PVC is tough and weathers well, so it is commonly used for piping, siding and  similar applications. PVC contains chlorine, so its manufacture can release  highly dangerous dioxins.  Harvard-educated Dr. Leo Trasande of the Mt. Sinai School of Medicine advises  consumers to avoid number 3 plastics for food and drinks. (If you’re unsure,  look for the little symbol that should be printed on the container. Some brands  have left the symbols off, which is a major problem.)

Why? Number 3 plastics may release toxic breakdown products (including  pthalates) into food and drinks.  The risk is highest when containers start wearing out, are put through the  dishwasher or when they are heated (including microwaved).

Number 4 Plastics LDPE (low density polyethylene) Found in: Squeezable bottles;  bread, frozen food, dry cleaning and shopping bags; tote bags; clothing;  furniture; carpet Recycling: LDPE is not often recycled through  curbside programs, but some communities will accept it. Plastic shopping bags  can be returned to many stores for recycling. Recycled into: Trash can  liners and cans, compost bins, shipping envelopes, paneling, lumber, landscaping  ties, floor tile

LDPE is a flexible plastic with many applications. Historically it has not  been accepted through most American curbside recycling programs, but more and  more communities are starting to accept it.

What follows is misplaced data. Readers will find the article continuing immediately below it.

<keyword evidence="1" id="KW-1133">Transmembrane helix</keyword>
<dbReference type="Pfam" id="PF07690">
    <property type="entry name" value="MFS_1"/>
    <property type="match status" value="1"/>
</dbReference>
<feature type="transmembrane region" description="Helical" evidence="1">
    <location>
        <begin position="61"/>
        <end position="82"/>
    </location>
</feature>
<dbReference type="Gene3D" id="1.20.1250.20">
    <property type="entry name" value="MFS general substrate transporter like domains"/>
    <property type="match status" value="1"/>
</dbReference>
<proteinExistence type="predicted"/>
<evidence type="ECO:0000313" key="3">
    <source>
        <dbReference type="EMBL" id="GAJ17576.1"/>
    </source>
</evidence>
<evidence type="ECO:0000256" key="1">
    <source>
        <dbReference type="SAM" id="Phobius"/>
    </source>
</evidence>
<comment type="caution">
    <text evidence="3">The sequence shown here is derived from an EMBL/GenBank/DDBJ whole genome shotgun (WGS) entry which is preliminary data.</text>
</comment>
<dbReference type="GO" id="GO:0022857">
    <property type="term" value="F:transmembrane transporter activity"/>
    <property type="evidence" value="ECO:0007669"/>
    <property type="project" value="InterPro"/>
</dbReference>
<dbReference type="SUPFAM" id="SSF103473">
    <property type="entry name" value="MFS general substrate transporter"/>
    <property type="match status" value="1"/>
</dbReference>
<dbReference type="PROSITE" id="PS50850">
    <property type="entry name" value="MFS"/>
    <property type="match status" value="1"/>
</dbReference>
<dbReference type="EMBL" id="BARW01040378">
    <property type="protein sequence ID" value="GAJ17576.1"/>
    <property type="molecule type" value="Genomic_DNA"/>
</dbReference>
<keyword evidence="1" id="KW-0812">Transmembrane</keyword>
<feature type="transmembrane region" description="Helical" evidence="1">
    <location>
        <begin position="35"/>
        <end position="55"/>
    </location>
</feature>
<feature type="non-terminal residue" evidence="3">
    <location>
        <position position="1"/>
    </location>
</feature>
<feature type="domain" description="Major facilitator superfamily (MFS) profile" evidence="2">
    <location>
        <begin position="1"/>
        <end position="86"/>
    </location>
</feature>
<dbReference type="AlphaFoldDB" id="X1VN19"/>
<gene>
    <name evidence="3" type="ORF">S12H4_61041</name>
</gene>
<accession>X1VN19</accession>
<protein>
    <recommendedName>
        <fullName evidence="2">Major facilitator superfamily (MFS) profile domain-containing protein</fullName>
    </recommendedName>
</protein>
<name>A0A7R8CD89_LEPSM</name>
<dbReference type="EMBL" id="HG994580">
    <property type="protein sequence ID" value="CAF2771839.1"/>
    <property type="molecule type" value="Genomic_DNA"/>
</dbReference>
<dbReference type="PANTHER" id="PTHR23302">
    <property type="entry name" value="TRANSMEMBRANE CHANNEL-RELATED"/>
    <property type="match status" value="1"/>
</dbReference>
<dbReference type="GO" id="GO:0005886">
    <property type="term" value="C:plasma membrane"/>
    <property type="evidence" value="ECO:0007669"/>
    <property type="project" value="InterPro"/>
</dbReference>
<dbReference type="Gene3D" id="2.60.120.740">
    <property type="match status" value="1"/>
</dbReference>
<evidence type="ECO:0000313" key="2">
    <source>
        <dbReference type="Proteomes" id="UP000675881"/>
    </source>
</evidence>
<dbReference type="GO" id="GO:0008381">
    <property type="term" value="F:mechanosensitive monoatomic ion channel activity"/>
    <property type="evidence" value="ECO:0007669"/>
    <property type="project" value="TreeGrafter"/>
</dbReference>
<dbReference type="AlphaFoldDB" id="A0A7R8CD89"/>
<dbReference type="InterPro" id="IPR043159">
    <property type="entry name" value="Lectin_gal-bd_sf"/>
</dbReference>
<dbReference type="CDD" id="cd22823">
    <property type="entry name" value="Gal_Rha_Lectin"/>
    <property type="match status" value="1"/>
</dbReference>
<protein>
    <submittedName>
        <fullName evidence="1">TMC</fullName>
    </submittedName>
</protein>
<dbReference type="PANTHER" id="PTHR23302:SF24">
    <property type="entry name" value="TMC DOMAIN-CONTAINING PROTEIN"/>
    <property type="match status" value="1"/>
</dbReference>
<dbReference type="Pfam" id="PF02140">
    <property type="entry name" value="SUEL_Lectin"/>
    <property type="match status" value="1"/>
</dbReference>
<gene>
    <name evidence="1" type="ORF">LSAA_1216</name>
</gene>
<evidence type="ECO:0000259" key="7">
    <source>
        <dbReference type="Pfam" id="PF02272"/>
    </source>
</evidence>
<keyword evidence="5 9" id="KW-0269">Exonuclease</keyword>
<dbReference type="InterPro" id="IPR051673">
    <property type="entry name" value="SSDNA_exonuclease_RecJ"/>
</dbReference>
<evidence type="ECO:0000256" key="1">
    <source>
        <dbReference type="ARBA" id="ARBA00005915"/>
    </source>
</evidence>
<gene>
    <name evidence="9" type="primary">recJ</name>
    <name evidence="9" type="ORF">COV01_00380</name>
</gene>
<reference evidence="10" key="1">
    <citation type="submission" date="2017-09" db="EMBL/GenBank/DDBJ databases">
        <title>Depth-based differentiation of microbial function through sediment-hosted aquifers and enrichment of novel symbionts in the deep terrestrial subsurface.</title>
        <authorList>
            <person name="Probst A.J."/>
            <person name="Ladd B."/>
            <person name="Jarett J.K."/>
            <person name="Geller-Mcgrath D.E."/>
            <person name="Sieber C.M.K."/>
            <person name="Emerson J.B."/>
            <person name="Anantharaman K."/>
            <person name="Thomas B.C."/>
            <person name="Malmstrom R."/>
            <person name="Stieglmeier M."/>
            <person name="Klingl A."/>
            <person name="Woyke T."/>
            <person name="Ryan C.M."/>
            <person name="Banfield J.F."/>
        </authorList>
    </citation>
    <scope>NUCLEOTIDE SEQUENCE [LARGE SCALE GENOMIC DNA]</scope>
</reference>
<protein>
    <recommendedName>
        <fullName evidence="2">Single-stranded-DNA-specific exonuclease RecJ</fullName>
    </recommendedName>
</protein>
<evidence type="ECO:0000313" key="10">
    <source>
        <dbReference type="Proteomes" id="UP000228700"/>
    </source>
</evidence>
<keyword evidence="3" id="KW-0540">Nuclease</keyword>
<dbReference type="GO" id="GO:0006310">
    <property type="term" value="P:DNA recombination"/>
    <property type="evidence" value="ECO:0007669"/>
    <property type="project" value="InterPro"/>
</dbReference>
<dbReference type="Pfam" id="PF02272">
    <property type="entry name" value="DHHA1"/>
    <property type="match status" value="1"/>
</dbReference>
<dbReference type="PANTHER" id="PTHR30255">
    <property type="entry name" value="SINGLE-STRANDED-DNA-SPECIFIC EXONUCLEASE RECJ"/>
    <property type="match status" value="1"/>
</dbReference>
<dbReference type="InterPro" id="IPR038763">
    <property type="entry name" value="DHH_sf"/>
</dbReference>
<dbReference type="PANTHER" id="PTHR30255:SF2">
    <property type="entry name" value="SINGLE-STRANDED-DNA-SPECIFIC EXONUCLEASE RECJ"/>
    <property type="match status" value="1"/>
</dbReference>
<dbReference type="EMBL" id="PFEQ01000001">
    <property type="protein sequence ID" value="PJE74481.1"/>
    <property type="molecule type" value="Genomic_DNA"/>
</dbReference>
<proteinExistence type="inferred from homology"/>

Number 5 Plastics PP (polypropylene) Found in: Some  yogurt containers, syrup bottles, ketchup bottles, caps, straws, medicine  bottles Recycling: Number 5 plastics can be recycled through some  curbside programs. Recycled into: Signal lights, battery cables,  brooms, brushes, auto battery cases, ice scrapers, landscape borders, bicycle  racks, rakes, bins, pallets, trays

Polypropylene has a high melting point, and so is often chosen for containers  that must accept hot liquid. It is gradually becoming more accepted by  recyclers.

Number 6 Plastics PS (polystyrene) Found in:   Disposable  plates and cups, meat trays, egg cartons, carry-out containers, aspirin bottles,  compact disc cases Recycling:  The material was long on environmentalists’  hit lists for dispersing widely across the landscape, and for being notoriously  difficult to recycle. Most places still don’t accept it, though it is gradually  gaining traction.  Number 6 plastics can be recycled  through some curbside programs. Recycled into: Insulation, light  switch plates, egg cartons, vents, rulers, foam packing, carry-out  containers